Hollister House is a romantic country garden created by George Schoellkopf. Its brilliance celebrates the integration of the vernacular with a connoisseur’s approach, marrying the formal with the informal, the best of twentieth-century English gardens with an eighteenth-century New England farmstead. The Garden Conservancy is working to plan and facilitate the property’s transition to nonprofit ownership and as a public place to gather and to learn.
Finding Freedom in Structure, Fine Gardening, June 2013, by George Schoellkopf
American Dream, Gardens Illustrated, Issue 193, January 2013
Hollister Homestead Named to Register of Historic Places, Voices Weekender, March 26, 2011
Watch a beautiful video clip of Hollister House Garden from the Martha Stewart Show, May 18, 2010.
1760: The original saltbox farmhouse is constructed and named after the builder, Samuel Hollister
1978: George Schoellkopf, a collector and dealer of 17th-, 18th- and 19th-Century American decorative and folk art, buys the 27-acre property. He begins to restore the house in authentic and elegant 18th-Century style and to create a garden and landscape that establish a basic sense of formality yet stays true to the New England countryside
2004: Working with the Garden Conservancy, the owner and a group of citizens form Hollister House Garden, Inc., a nonprofit organization that will eventually assume stewardship of the property
2005: George Schoellkopf formally pledges the gift of the house, garden, and 27 acres to Hollister House Garden, Inc. and commits to creating an endowment fund, with a minimum of $2 million to go toward maintaining the property in perpetuity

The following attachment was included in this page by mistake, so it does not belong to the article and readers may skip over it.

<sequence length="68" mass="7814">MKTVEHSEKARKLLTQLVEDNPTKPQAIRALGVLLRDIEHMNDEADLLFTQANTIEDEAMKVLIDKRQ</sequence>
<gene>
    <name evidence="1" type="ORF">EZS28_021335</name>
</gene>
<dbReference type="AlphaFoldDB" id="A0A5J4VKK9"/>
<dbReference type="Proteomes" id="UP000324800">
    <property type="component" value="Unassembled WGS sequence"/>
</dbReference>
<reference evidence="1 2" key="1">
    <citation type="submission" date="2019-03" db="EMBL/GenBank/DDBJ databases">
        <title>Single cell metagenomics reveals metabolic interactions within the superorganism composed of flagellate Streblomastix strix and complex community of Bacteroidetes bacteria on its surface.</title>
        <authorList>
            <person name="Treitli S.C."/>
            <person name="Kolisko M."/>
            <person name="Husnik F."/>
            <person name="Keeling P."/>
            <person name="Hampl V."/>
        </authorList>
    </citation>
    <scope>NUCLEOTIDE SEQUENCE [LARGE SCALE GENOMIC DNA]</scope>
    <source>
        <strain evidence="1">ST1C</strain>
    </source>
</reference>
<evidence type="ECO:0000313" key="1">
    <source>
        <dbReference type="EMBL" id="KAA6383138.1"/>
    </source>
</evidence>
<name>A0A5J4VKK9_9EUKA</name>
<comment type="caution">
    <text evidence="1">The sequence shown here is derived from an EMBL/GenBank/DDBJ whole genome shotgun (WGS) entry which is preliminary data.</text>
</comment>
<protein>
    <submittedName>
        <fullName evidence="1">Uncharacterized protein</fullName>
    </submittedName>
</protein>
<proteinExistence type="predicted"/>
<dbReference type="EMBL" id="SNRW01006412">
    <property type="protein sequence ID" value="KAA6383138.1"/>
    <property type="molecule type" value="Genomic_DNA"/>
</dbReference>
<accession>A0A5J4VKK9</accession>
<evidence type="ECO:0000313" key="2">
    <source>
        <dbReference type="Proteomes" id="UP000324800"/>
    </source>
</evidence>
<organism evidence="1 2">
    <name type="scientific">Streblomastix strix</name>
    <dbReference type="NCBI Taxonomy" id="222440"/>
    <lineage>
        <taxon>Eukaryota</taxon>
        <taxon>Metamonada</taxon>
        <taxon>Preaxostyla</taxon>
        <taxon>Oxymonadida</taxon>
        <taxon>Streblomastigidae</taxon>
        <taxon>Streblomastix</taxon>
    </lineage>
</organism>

2006: Tessa Izenour, a Marco Polo Stufano Garden Conservancy Fellow, helps open up new garden areas and creates a comprehensive database of garden plants
2008: The first Hollister House Study Weekend, Transatlantic Connections: Creating a Personal Garden Style, is co-sponsored with the Garden Conservancy
2009: Dig It! Magazine describes Hollister House Garden as having "constant, yet soothing, views of texture and shapes, of colors that mingle and flavor the air. It is arresting arrangements and paths that change immediately, yet unhurriedly, from one step to the next. It is slight elevation that presents elegance spread out before you. Close up views are of sculpted, tamed plants, plants gone wild, plants that form melding, lazy relationships – one up against the other like kids playfully rubbing shoulders, plants I’ve never seen before. It is green grass used perfectly. It is sharing, co-habitation, stateliness, royalty, and detail – and definitely romance and history. It is a garden of genius."
The Martha Stewart Show (May 18) features a visit to Hollister House Garden, including an interview with George Schoellkopf.
Second Hollister House Study Weekend, Private Eye: Personal Expression in the Garden, held in August.
Hollister House Homestead listed on National Register of Historic Places.
In 2013, the garden will be open every Saturday from May 4 through September 28
May and September, 10 - noon and 2 - 5 p.m.
June, July, and August, 8 - 10 a.m. and 3 - 6 p.m.
Admission and Tours
Suggested donation, $5 per person.
Group tours available by appointment; please e-mail firstname.lastname@example.org or call 860.868.2200.
Garden Conservancy Open Days, $5 per person
June 15, 8-10 a.m.and 3-6 p.m.
June 16, 10 a.m. - 3 p.m.
June 22, 10 a.m. - 4 p.m.
The garden is located in the Litchfield hills of northwest Connecticut at 300 Nettleton Hollow Road, Washington, CT 06794.
For directions, parking, and additional information, please visit the Hollister House Garden website.